The White House had offered to have “an encounter” between the two leaders on the sidelines of the United Nations General Assembly, but Iranian officials ultimately declined.
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U.S. and Iranian officials had been discussing the possibility of an Obama-Rouhani meeting for days, an official said. Ultimately, though, “it was clear that it was too complicated for them.”
Rouhani skipped a lunch at the United Nations that offered him and Obama the most likely chance of an informal meeting, as both leaders signal willingness to engage in new talks.
While Obama and Rouhani did not meet face-to-face while in New York, the two have taken steps to thaw the U.S.-Iran relationship, exchanging letters in recent weeks. On Tuesday morning, Obama publicly reached out to Iran.
“The roadblocks may prove to be too great, but I firmly believe the diplomatic path must be tested,” he told the General Assembly. “For while the status quo will only deepen Iran’s isolation, Iran’s genuine commitment to go down a different path will be good for the region and the world, and will help the Iranian people meet their extraordinary potential — in commerce and culture, in science and education.”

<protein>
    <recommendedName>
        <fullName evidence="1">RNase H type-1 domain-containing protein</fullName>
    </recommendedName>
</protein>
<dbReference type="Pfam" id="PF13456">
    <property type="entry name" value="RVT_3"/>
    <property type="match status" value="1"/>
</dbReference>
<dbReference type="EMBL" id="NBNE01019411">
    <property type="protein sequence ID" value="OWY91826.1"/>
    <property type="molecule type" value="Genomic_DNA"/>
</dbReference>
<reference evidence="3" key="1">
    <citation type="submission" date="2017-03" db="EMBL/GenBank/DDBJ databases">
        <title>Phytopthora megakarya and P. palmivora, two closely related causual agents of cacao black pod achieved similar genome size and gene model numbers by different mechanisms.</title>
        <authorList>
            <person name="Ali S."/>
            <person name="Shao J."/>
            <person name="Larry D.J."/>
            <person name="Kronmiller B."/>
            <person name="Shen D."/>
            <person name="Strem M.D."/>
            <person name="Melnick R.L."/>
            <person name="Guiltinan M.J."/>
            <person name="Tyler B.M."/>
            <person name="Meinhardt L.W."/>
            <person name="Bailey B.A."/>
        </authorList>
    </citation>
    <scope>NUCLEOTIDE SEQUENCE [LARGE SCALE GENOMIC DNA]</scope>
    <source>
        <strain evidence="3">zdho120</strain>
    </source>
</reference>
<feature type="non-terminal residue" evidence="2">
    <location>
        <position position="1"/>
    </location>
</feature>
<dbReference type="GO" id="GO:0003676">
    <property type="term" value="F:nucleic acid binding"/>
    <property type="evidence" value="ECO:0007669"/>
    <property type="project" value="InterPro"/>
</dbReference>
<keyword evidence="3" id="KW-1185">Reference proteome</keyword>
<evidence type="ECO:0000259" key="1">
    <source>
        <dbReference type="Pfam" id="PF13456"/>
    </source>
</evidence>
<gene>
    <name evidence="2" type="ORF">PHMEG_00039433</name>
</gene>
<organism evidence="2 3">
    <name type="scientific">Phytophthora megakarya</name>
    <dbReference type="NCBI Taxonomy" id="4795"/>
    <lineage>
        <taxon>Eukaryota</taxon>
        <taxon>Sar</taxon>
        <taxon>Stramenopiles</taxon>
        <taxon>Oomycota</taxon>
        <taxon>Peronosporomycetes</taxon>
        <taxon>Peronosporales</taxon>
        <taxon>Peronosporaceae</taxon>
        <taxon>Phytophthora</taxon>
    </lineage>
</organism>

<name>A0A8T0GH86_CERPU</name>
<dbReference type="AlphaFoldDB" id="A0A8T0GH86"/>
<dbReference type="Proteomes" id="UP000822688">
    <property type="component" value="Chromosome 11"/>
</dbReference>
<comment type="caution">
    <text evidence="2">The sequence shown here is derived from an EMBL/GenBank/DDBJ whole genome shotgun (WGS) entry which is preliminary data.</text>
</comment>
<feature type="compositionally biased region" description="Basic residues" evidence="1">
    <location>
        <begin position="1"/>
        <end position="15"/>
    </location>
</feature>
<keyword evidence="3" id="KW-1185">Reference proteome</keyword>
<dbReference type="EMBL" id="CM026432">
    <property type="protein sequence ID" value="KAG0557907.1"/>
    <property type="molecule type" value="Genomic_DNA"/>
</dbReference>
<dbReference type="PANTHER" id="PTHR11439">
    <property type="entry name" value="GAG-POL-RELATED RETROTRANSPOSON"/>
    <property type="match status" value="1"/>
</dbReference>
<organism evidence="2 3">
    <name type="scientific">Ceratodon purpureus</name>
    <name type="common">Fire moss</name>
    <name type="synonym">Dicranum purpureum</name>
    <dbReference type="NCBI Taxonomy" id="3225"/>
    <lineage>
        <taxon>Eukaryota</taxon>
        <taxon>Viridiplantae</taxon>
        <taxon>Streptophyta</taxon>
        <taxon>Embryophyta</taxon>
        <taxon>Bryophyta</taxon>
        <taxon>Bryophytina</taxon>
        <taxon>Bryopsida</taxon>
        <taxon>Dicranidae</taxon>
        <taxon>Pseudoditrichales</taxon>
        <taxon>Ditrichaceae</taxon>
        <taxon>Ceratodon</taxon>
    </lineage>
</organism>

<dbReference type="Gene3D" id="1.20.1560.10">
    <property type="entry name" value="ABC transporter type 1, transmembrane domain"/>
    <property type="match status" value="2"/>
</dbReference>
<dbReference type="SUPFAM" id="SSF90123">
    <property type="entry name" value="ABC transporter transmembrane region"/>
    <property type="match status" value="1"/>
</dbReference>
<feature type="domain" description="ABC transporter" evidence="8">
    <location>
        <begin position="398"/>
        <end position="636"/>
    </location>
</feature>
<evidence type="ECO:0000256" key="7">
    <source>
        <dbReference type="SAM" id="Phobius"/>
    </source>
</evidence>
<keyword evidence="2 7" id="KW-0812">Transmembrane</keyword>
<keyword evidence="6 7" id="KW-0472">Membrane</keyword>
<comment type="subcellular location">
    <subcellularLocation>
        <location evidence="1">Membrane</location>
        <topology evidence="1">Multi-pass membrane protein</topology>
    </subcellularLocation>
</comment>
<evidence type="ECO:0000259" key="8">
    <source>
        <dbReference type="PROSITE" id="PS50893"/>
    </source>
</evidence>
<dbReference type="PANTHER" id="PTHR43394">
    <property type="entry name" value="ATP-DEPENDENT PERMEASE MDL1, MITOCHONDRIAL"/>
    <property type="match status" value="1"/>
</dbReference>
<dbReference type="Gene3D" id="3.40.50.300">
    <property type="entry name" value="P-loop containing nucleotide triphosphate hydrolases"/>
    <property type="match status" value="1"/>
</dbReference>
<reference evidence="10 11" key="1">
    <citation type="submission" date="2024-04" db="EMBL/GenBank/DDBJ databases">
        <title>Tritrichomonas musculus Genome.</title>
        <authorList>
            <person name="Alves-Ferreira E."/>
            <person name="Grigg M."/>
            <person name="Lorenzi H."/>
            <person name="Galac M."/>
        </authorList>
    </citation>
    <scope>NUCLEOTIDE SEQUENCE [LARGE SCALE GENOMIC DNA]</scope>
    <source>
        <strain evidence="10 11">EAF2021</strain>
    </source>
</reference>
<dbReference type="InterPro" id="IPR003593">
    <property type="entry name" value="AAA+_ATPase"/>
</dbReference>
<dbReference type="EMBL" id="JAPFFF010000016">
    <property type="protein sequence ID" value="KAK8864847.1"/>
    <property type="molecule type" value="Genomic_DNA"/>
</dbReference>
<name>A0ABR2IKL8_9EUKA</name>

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While U.S.-Iran “mistrust has deep roots” dating back more than three decades, Obama said he is open to cautious cooperation. “I do believe that if we can resolve the issue of Iran’s nuclear program, that can serve as a major step down a long road towards a different relationship, one based on mutual interests and mutual respect,” he said.
Given Rouhani’s expressed willingness to engage in talks, Obama has asked Secretary of State John Kerry to lead U.S. efforts, working with the European Union, the United Kingdom, France, Germany, Russia and China.
Rouhani was not in the hall for Obama’s speech, though a delegation led by Iranian Foreign Minister Mohammad Javad Zarif did watch the president speak. Reporters in the room didn’t see the delegation visibly respond to Obama’s offer of a new round of diplomacy.
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Had Obama and Rouhani met, it would have been the first time that a U.S. president and a leader of Iran had met face-to-face since Dec. 31, 1977, when President Jimmy Carter and his wife, Rosalynn, were New Year’s Eve guests of the Shah. Carter praised his host for leading “an island of stability in one of the more troubled areas of the world,” and for cooperating closely with the United States on foreign policy.
Within weeks, protests against the Shah intensified and, in early 1979, he was forced into exile. Later that year, Iranians took control of the U.S. Embassy in Tehran and held Americans hostage there for 444 days. In the three decades since, U.S.-Iran diplomatic interactions have been minimal.